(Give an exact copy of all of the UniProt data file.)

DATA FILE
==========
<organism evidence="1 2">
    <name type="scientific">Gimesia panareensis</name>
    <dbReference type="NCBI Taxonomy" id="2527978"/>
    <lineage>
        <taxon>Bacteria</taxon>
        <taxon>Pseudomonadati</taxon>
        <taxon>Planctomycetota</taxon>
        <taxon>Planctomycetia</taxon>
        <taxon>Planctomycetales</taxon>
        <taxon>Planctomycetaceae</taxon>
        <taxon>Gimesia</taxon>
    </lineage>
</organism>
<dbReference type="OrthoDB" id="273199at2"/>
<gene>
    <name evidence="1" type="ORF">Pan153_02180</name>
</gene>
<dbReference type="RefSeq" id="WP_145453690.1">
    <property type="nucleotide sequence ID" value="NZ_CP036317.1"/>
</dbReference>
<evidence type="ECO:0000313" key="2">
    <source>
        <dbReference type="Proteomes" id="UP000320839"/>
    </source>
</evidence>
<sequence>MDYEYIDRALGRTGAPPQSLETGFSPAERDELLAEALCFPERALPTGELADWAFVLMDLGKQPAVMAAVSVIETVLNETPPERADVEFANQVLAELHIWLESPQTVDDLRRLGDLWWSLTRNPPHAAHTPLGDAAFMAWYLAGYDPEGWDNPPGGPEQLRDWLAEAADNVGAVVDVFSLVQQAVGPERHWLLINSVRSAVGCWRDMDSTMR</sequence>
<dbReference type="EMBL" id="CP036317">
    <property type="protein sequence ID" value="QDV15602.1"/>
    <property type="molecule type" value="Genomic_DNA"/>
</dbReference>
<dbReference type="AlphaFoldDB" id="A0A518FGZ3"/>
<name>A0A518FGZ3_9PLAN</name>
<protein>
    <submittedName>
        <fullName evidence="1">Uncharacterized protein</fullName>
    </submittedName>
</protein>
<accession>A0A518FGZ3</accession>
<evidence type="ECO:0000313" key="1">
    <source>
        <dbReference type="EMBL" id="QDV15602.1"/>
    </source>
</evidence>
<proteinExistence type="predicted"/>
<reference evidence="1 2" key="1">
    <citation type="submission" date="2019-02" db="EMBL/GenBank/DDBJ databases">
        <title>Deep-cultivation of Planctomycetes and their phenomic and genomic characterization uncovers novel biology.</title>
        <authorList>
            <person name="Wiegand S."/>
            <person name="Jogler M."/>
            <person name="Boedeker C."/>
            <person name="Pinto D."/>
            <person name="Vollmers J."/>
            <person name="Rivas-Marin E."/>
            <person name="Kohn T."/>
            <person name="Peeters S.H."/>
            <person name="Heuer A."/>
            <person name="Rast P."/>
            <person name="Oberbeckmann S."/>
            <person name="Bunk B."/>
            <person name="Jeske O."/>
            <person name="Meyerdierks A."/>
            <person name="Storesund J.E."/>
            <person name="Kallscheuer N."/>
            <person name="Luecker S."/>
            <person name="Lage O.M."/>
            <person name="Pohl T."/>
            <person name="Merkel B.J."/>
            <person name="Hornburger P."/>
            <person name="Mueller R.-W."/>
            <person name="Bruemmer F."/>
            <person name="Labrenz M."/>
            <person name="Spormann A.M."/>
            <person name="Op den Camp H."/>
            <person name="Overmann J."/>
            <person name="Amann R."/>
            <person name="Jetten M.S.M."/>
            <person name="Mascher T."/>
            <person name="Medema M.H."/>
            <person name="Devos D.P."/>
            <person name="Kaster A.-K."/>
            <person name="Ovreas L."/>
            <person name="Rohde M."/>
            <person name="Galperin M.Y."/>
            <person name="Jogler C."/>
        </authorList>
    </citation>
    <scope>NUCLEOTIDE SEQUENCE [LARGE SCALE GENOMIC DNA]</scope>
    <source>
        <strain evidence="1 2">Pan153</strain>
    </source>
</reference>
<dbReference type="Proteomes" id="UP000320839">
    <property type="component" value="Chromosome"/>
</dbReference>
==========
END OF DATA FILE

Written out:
<organism evidence="1 2">
    <name type="scientific">Gimesia panareensis</name>
    <dbReference type="NCBI Taxonomy" id="2527978"/>
    <lineage>
        <taxon>Bacteria</taxon>
        <taxon>Pseudomonadati</taxon>
        <taxon>Planctomycetota</taxon>
        <taxon>Planctomycetia</taxon>
        <taxon>Planctomycetales</taxon>
        <taxon>Planctomycetaceae</taxon>
        <taxon>Gimesia</taxon>
    </lineage>
</organism>
<dbReference type="OrthoDB" id="273199at2"/>
<gene>
    <name evidence="1" type="ORF">Pan153_02180</name>
</gene>
<dbReference type="RefSeq" id="WP_145453690.1">
    <property type="nucleotide sequence ID" value="NZ_CP036317.1"/>
</dbReference>
<evidence type="ECO:0000313" key="2">
    <source>
        <dbReference type="Proteomes" id="UP000320839"/>
    </source>
</evidence>
<sequence>MDYEYIDRALGRTGAPPQSLETGFSPAERDELLAEALCFPERALPTGELADWAFVLMDLGKQPAVMAAVSVIETVLNETPPERADVEFANQVLAELHIWLESPQTVDDLRRLGDLWWSLTRNPPHAAHTPLGDAAFMAWYLAGYDPEGWDNPPGGPEQLRDWLAEAADNVGAVVDVFSLVQQAVGPERHWLLINSVRSAVGCWRDMDSTMR</sequence>
<dbReference type="EMBL" id="CP036317">
    <property type="protein sequence ID" value="QDV15602.1"/>
    <property type="molecule type" value="Genomic_DNA"/>
</dbReference>
<dbReference type="AlphaFoldDB" id="A0A518FGZ3"/>
<name>A0A518FGZ3_9PLAN</name>
<protein>
    <submittedName>
        <fullName evidence="1">Uncharacterized protein</fullName>
    </submittedName>
</protein>
<accession>A0A518FGZ3</accession>
<evidence type="ECO:0000313" key="1">
    <source>
        <dbReference type="EMBL" id="QDV15602.1"/>
    </source>
</evidence>
<proteinExistence type="predicted"/>
<reference evidence="1 2" key="1">
    <citation type="submission" date="2019-02" db="EMBL/GenBank/DDBJ databases">
        <title>Deep-cultivation of Planctomycetes and their phenomic and genomic characterization uncovers novel biology.</title>
        <authorList>
            <person name="Wiegand S."/>
            <person name="Jogler M."/>
            <person name="Boedeker C."/>
            <person name="Pinto D."/>
            <person name="Vollmers J."/>
            <person name="Rivas-Marin E."/>
            <person name="Kohn T."/>
            <person name="Peeters S.H."/>
            <person name="Heuer A."/>
            <person name="Rast P."/>
            <person name="Oberbeckmann S."/>
            <person name="Bunk B."/>
            <person name="Jeske O."/>
            <person name="Meyerdierks A."/>
            <person name="Storesund J.E."/>
            <person name="Kallscheuer N."/>
            <person name="Luecker S."/>
            <person name="Lage O.M."/>
            <person name="Pohl T."/>
            <person name="Merkel B.J."/>
            <person name="Hornburger P."/>
            <person name="Mueller R.-W."/>
            <person name="Bruemmer F."/>
            <person name="Labrenz M."/>
            <person name="Spormann A.M."/>
            <person name="Op den Camp H."/>
            <person name="Overmann J."/>
            <person name="Amann R."/>
            <person name="Jetten M.S.M."/>
            <person name="Mascher T."/>
            <person name="Medema M.H."/>
            <person name="Devos D.P."/>
            <person name="Kaster A.-K."/>
            <person name="Ovreas L."/>
            <person name="Rohde M."/>
            <person name="Galperin M.Y."/>
            <person name="Jogler C."/>
        </authorList>
    </citation>
    <scope>NUCLEOTIDE SEQUENCE [LARGE SCALE GENOMIC DNA]</scope>
    <source>
        <strain evidence="1 2">Pan153</strain>
    </source>
</reference>
<dbReference type="Proteomes" id="UP000320839">
    <property type="component" value="Chromosome"/>
</dbReference>